Disassembling my old code part 9 – Assembling the code

Introduction

This is part 9 of a blog series I’m doing to catalog some of the programs I wrote back in 1988 on the Amstrad CPC 6128, starting with a disc sector editor I wrote called Disced. I’m doing this because I like doing it, it brings back memories of how I started my career with computers back in the 80’s, long before the Internet (as we know it today) or mobile phones.

Below are a list of previous blog posts on this subject.

  • Disassembling my old code part 1 – Getting started with WinAPE
  • Disassembling my old code part 2 – Setting screen mode & Soft 968
  • Disassembling my old code part 3 – Text operations
  • Disassembling my old code part 4 – Set cursor position & disc cache
  • Disassembling my old code part 5 – Get Shift key and set translate
  • Disassembling my old code part 6 – Processing disc activities
  • Disassembling my old code part 7 – Drawing rectangles
  • Disassembling my old code part 8 – Processing HEX in the left pane
  • Disassembling my old code part 9 – Assembling the code <—- you are here

First of all apologies for the delay in updating this series, I’ve been very busy with real work and other things have taken priority. Don’t worry though, if you are following this series I do intend to finish it no matter what it takes and no matter how long it takes, so please be patient. We’ll get there in the end and hopefully both you and I will have learned a few things along the way.

Looking at the code I currently have in Notepad ++ I’m unsure if MAXAM would even let me assemble it in it’s current configuration, it’s been THAT long since I actually assembled any Z80 code that I’m obviously out of touch with it.

I won’t tackle MAXAM today, but I will attempt to make corrections to the current edited code using the built in Assembler in WinAPE. So let’s get started, and this is a good time to see if it would even compile in it’s current unfinished state.

Using the WinAPE Assembler

In WinAPE, click on the Assembler menu option and select Show Assembler F3.

The Assembler window appears, and as we have not used it before it’s blank.

Click on File and load the current version of your saved assembly source code.

Now comes the fun part, as I’m out of practice obviously the current code has some issues. So let’s try and fix that. To start off, click Assemble, then click on Assemble within that drop down menu within the WinAPE Z80 Assembler window, this should highlight any issues it has with the source code.

straight away we can see some problems found, so let’s step through them one by one,

The first problem is in Line 2, and it becomes obvious when you look at how it interprets the website URL. Obviously it doesn’t like the colon, so let’s fix that.

Using the edit ability in the Assembler, move your cursor to the problem and correct the mistake, in my case I changed the URL from https://www.amstrad-noob.com to simply www.amstrad-noob.com.

To prove that this has solved it, Assemble the code again. And sure enough after Assembling the code again, the Line 2 – Bad Syntax error is no longer present !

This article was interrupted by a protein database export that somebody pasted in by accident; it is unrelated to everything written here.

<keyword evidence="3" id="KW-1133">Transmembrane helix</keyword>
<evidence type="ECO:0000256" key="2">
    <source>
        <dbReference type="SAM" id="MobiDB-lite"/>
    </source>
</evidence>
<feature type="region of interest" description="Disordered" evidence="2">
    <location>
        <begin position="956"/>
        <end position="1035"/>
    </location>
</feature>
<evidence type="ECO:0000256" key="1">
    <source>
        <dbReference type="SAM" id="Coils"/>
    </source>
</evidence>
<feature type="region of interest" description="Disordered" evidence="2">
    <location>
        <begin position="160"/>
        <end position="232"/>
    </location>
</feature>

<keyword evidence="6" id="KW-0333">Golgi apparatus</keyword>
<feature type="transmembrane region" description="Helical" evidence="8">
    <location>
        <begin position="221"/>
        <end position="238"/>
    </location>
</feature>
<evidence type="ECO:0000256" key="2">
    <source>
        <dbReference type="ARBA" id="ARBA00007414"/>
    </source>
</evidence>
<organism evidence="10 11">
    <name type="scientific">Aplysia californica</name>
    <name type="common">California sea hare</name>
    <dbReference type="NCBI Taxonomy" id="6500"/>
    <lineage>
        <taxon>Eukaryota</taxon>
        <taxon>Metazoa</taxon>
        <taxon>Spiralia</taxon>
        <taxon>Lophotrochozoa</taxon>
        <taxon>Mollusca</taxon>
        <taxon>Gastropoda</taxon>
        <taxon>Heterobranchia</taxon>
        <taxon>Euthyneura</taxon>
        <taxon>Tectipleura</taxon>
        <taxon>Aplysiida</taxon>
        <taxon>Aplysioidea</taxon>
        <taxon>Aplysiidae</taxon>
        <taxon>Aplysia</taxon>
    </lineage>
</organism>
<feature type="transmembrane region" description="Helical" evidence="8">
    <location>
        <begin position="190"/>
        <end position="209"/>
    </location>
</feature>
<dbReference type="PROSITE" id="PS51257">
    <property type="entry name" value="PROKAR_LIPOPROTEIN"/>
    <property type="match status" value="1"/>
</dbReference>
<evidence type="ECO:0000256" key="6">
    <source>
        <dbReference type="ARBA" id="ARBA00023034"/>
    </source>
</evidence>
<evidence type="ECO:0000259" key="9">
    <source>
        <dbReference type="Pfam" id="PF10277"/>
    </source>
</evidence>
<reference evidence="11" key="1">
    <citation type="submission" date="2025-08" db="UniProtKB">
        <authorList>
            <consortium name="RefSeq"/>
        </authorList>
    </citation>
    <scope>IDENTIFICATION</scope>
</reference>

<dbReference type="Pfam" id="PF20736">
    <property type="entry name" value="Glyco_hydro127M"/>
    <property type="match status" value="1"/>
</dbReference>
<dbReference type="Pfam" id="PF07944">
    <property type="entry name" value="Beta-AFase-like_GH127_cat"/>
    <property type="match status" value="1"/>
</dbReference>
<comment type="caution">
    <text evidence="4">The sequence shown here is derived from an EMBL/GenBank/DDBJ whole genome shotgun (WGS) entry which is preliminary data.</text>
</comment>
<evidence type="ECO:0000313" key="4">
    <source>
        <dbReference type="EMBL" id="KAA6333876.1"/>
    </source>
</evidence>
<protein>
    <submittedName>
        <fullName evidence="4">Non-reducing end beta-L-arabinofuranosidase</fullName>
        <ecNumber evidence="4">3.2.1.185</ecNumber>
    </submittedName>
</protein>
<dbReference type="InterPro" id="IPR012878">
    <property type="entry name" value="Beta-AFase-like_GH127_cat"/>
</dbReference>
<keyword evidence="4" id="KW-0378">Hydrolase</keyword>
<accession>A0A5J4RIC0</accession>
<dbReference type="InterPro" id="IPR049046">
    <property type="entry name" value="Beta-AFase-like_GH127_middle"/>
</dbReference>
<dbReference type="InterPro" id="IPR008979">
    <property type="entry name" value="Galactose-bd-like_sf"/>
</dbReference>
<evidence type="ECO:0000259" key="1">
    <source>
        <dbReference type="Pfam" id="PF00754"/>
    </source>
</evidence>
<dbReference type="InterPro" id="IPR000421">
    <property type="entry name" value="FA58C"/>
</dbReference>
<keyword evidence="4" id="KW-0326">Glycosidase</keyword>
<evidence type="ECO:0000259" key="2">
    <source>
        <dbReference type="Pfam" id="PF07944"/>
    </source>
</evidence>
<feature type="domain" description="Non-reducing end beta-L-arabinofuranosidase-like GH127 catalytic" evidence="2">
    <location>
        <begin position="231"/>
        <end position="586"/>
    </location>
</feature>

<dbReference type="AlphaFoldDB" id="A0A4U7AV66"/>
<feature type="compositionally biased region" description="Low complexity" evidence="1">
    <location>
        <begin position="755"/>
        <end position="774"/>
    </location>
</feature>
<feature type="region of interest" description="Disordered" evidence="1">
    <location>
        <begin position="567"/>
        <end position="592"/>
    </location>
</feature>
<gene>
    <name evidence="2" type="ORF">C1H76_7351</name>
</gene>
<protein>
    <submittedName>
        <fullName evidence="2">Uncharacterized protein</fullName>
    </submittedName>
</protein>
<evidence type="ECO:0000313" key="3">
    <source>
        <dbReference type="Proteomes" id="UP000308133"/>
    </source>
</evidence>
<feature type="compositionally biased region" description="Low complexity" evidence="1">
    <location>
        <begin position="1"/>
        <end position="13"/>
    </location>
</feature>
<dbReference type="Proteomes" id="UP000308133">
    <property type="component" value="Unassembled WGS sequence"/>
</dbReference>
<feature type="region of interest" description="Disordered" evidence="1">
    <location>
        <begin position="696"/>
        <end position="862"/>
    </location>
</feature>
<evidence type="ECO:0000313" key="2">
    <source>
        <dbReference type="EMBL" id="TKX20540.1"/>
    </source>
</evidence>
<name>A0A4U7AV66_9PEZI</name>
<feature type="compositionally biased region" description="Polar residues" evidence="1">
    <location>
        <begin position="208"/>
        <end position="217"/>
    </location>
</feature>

Next we need to find out what is wrong with Line 652 – Undefined Symbol. To speed that up, let’s use CTRL+G to go to the line number 652.

Tip:  You can also double click on the line that has an error in the bottom pane and it will automatically go to that line number in the upper pane.

The remaining errors are all Undefined Symbol so I think (or hope at least) that I can ignore that for now. I can also see that from line 652 on-wards the code appears untouched or unfinished (i.e. it’s the direct dump from my original disassembly and therefore some text has not yet been converted to Ascii.

Running assembled code

For fun I decided to try Assembling the code and then running it. If you click on Run it will Assemble the code first and inject it to the memory space it should be at in this case &9000.

Next, by calling &9000 in the CPC from basic after assembling/run the code,

and pressing enter, it just hung with a blank screen, yikes. I needed to determine what broke it so I compared known good code (by running disced.bas) to my ‘broken’ assembled code.

I placed a RET (C9) before the disk_processing_activities function and that worked fine so i know the hang is caused in the disk_processing_activities function or via something it in turn calls.

To help me figure it out I compared a screenshot of the code in memory from the Assembly attempt (right hand side screenshot), to a known good working disced.bas injected code (left hand side screenshot), there were several differences marked here.

So that leaves me with some minor edits that I can make to the code, the most obvious is 2 remove the 2 added spaces that appear in the code in-front of the Disced title text, so let’s try that. I can also see that the (c) symbol is not showing correctly in the source code.

Here’s the code side-by-side again after I removed the 2 spaces and re-assembled it, at least it now matches up, but again the addresses to some of the other functions is way off, so I need to dig deeper.

At the start of the disk_processing_activities there a mention of initial_cursor_position and that address in the good code was &9626, so I used my comparing trick (take a screenshot of the area with known good code, and then compare that screenshot with the assembled code).

At this point I’m not sure what the issue is, but I can see that everything from &961A is different in the assembled code so I need to look at the source code again.

Looking at it makes it clear where the problems are, after the initial “Exit DISCED Y/N” text, the remaining ‘code’ is gibberish, in other words I haven’t converted it yet to it’s real ‘code’ and/or ‘text’.

We’ll deal with that in the next part, until then, adios !

 

 

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